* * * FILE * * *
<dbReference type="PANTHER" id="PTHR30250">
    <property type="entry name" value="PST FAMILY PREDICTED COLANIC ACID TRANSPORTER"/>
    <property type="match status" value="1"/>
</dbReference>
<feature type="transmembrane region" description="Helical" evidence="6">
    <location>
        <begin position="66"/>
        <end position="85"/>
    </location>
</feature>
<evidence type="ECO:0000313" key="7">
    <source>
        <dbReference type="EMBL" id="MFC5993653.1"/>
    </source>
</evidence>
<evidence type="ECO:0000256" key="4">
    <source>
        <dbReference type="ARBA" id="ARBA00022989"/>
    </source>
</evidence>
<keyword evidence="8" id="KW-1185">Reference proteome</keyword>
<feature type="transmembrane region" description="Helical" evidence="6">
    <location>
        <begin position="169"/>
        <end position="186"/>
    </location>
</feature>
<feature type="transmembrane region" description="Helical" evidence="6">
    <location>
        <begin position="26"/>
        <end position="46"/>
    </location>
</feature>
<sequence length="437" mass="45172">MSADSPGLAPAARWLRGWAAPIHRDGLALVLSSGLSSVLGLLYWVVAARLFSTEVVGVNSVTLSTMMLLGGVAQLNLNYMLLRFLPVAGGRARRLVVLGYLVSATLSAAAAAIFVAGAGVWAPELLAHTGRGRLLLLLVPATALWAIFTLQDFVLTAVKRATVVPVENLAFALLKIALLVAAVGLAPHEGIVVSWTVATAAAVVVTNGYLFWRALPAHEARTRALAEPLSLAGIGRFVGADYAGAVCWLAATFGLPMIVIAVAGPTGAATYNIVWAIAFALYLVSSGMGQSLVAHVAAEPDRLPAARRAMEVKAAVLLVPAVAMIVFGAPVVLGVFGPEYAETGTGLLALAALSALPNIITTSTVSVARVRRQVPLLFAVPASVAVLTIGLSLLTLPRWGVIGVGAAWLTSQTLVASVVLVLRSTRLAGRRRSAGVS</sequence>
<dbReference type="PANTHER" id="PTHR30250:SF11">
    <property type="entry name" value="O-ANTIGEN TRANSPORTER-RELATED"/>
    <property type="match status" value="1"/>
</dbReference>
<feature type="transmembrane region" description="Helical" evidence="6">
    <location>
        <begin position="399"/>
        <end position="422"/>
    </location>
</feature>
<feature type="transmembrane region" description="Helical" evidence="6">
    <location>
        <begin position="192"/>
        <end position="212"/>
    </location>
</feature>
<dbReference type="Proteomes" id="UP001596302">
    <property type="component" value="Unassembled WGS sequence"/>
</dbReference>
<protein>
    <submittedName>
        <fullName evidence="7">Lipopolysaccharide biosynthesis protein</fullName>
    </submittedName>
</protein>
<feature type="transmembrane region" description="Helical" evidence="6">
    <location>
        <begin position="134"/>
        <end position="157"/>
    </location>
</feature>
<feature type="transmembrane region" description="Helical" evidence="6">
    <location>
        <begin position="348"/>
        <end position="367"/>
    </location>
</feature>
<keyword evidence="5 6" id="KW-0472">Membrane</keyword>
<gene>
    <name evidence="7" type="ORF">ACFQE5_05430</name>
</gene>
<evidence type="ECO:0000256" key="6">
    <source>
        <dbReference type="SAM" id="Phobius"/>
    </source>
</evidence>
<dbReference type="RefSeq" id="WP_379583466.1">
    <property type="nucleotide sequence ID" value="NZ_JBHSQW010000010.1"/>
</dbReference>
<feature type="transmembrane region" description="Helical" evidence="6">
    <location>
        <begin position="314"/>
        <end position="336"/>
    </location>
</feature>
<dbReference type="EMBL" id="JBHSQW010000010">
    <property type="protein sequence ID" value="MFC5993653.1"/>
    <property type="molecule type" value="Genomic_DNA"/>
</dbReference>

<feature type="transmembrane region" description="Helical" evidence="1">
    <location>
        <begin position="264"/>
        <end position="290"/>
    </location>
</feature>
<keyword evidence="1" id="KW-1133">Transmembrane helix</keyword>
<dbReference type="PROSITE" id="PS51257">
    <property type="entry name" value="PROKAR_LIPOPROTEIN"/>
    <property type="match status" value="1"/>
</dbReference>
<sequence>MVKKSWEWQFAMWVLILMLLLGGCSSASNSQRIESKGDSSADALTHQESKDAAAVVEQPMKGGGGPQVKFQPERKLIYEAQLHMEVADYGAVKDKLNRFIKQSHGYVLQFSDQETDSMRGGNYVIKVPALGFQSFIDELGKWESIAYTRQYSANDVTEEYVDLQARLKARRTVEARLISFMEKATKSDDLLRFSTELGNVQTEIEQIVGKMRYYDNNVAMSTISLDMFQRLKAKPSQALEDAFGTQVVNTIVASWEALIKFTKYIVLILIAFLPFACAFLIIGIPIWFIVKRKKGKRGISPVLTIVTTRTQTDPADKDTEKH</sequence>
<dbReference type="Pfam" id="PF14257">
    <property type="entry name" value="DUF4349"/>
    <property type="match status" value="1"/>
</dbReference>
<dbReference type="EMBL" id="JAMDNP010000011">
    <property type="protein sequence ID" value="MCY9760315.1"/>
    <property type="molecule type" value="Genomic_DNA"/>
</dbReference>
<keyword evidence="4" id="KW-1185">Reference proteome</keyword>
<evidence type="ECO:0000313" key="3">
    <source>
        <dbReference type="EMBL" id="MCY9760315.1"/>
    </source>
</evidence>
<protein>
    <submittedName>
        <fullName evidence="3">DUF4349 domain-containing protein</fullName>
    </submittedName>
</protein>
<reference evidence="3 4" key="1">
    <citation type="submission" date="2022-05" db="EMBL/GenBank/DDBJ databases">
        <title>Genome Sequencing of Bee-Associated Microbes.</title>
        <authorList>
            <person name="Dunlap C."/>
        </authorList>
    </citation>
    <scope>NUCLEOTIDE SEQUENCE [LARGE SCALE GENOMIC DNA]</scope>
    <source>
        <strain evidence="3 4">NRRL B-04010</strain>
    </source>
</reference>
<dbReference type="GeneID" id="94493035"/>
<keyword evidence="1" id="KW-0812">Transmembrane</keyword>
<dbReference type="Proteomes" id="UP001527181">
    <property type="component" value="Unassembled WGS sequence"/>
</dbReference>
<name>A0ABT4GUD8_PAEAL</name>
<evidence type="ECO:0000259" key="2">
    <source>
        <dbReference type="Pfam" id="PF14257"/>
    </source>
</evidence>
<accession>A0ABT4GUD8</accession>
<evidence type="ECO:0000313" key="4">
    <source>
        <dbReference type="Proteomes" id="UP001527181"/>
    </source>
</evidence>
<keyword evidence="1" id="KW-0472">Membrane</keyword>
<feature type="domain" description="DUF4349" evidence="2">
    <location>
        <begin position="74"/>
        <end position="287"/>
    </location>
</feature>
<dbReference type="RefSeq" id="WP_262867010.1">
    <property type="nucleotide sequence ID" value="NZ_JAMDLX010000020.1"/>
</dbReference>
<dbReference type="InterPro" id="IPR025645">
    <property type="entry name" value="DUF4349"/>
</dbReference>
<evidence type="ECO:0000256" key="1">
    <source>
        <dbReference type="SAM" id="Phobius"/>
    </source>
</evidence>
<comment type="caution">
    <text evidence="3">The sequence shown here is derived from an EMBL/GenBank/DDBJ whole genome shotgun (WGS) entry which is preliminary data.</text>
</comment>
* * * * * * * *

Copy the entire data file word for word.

<dbReference type="PANTHER" id="PTHR30250">
    <property type="entry name" value="PST FAMILY PREDICTED COLANIC ACID TRANSPORTER"/>
    <property type="match status" value="1"/>
</dbReference>
<feature type="transmembrane region" description="Helical" evidence="6">
    <location>
        <begin position="66"/>
        <end position="85"/>
    </location>
</feature>
<evidence type="ECO:0000313" key="7">
    <source>
        <dbReference type="EMBL" id="MFC5993653.1"/>
    </source>
</evidence>
<evidence type="ECO:0000256" key="4">
    <source>
        <dbReference type="ARBA" id="ARBA00022989"/>
    </source>
</evidence>
<keyword evidence="8" id="KW-1185">Reference proteome</keyword>
<feature type="transmembrane region" description="Helical" evidence="6">
    <location>
        <begin position="169"/>
        <end position="186"/>
    </location>
</feature>
<feature type="transmembrane region" description="Helical" evidence="6">
    <location>
        <begin position="26"/>
        <end position="46"/>
    </location>
</feature>
<sequence length="437" mass="45172">MSADSPGLAPAARWLRGWAAPIHRDGLALVLSSGLSSVLGLLYWVVAARLFSTEVVGVNSVTLSTMMLLGGVAQLNLNYMLLRFLPVAGGRARRLVVLGYLVSATLSAAAAAIFVAGAGVWAPELLAHTGRGRLLLLLVPATALWAIFTLQDFVLTAVKRATVVPVENLAFALLKIALLVAAVGLAPHEGIVVSWTVATAAAVVVTNGYLFWRALPAHEARTRALAEPLSLAGIGRFVGADYAGAVCWLAATFGLPMIVIAVAGPTGAATYNIVWAIAFALYLVSSGMGQSLVAHVAAEPDRLPAARRAMEVKAAVLLVPAVAMIVFGAPVVLGVFGPEYAETGTGLLALAALSALPNIITTSTVSVARVRRQVPLLFAVPASVAVLTIGLSLLTLPRWGVIGVGAAWLTSQTLVASVVLVLRSTRLAGRRRSAGVS</sequence>
<dbReference type="PANTHER" id="PTHR30250:SF11">
    <property type="entry name" value="O-ANTIGEN TRANSPORTER-RELATED"/>
    <property type="match status" value="1"/>
</dbReference>
<feature type="transmembrane region" description="Helical" evidence="6">
    <location>
        <begin position="399"/>
        <end position="422"/>
    </location>
</feature>
<feature type="transmembrane region" description="Helical" evidence="6">
    <location>
        <begin position="192"/>
        <end position="212"/>
    </location>
</feature>
<dbReference type="Proteomes" id="UP001596302">
    <property type="component" value="Unassembled WGS sequence"/>
</dbReference>
<protein>
    <submittedName>
        <fullName evidence="7">Lipopolysaccharide biosynthesis protein</fullName>
    </submittedName>
</protein>
<feature type="transmembrane region" description="Helical" evidence="6">
    <location>
        <begin position="134"/>
        <end position="157"/>
    </location>
</feature>
<feature type="transmembrane region" description="Helical" evidence="6">
    <location>
        <begin position="348"/>
        <end position="367"/>
    </location>
</feature>
<keyword evidence="5 6" id="KW-0472">Membrane</keyword>
<gene>
    <name evidence="7" type="ORF">ACFQE5_05430</name>
</gene>
<evidence type="ECO:0000256" key="6">
    <source>
        <dbReference type="SAM" id="Phobius"/>
    </source>
</evidence>
<dbReference type="RefSeq" id="WP_379583466.1">
    <property type="nucleotide sequence ID" value="NZ_JBHSQW010000010.1"/>
</dbReference>
<feature type="transmembrane region" description="Helical" evidence="6">
    <location>
        <begin position="314"/>
        <end position="336"/>
    </location>
</feature>
<dbReference type="EMBL" id="JBHSQW010000010">
    <property type="protein sequence ID" value="MFC5993653.1"/>
    <property type="molecule type" value="Genomic_DNA"/>
</dbReference>

<feature type="transmembrane region" description="Helical" evidence="1">
    <location>
        <begin position="264"/>
        <end position="290"/>
    </location>
</feature>
<keyword evidence="1" id="KW-1133">Transmembrane helix</keyword>
<dbReference type="PROSITE" id="PS51257">
    <property type="entry name" value="PROKAR_LIPOPROTEIN"/>
    <property type="match status" value="1"/>
</dbReference>
<sequence>MVKKSWEWQFAMWVLILMLLLGGCSSASNSQRIESKGDSSADALTHQESKDAAAVVEQPMKGGGGPQVKFQPERKLIYEAQLHMEVADYGAVKDKLNRFIKQSHGYVLQFSDQETDSMRGGNYVIKVPALGFQSFIDELGKWESIAYTRQYSANDVTEEYVDLQARLKARRTVEARLISFMEKATKSDDLLRFSTELGNVQTEIEQIVGKMRYYDNNVAMSTISLDMFQRLKAKPSQALEDAFGTQVVNTIVASWEALIKFTKYIVLILIAFLPFACAFLIIGIPIWFIVKRKKGKRGISPVLTIVTTRTQTDPADKDTEKH</sequence>
<dbReference type="Pfam" id="PF14257">
    <property type="entry name" value="DUF4349"/>
    <property type="match status" value="1"/>
</dbReference>
<dbReference type="EMBL" id="JAMDNP010000011">
    <property type="protein sequence ID" value="MCY9760315.1"/>
    <property type="molecule type" value="Genomic_DNA"/>
</dbReference>
<keyword evidence="4" id="KW-1185">Reference proteome</keyword>
<evidence type="ECO:0000313" key="3">
    <source>
        <dbReference type="EMBL" id="MCY9760315.1"/>
    </source>
</evidence>
<protein>
    <submittedName>
        <fullName evidence="3">DUF4349 domain-containing protein</fullName>
    </submittedName>
</protein>
<reference evidence="3 4" key="1">
    <citation type="submission" date="2022-05" db="EMBL/GenBank/DDBJ databases">
        <title>Genome Sequencing of Bee-Associated Microbes.</title>
        <authorList>
            <person name="Dunlap C."/>
        </authorList>
    </citation>
    <scope>NUCLEOTIDE SEQUENCE [LARGE SCALE GENOMIC DNA]</scope>
    <source>
        <strain evidence="3 4">NRRL B-04010</strain>
    </source>
</reference>
<dbReference type="GeneID" id="94493035"/>
<keyword evidence="1" id="KW-0812">Transmembrane</keyword>
<dbReference type="Proteomes" id="UP001527181">
    <property type="component" value="Unassembled WGS sequence"/>
</dbReference>
<name>A0ABT4GUD8_PAEAL</name>
<evidence type="ECO:0000259" key="2">
    <source>
        <dbReference type="Pfam" id="PF14257"/>
    </source>
</evidence>
<accession>A0ABT4GUD8</accession>
<evidence type="ECO:0000313" key="4">
    <source>
        <dbReference type="Proteomes" id="UP001527181"/>
    </source>
</evidence>
<keyword evidence="1" id="KW-0472">Membrane</keyword>
<feature type="domain" description="DUF4349" evidence="2">
    <location>
        <begin position="74"/>
        <end position="287"/>
    </location>
</feature>
<dbReference type="RefSeq" id="WP_262867010.1">
    <property type="nucleotide sequence ID" value="NZ_JAMDLX010000020.1"/>
</dbReference>
<dbReference type="InterPro" id="IPR025645">
    <property type="entry name" value="DUF4349"/>
</dbReference>
<evidence type="ECO:0000256" key="1">
    <source>
        <dbReference type="SAM" id="Phobius"/>
    </source>
</evidence>
<comment type="caution">
    <text evidence="3">The sequence shown here is derived from an EMBL/GenBank/DDBJ whole genome shotgun (WGS) entry which is preliminary data.</text>
</comment>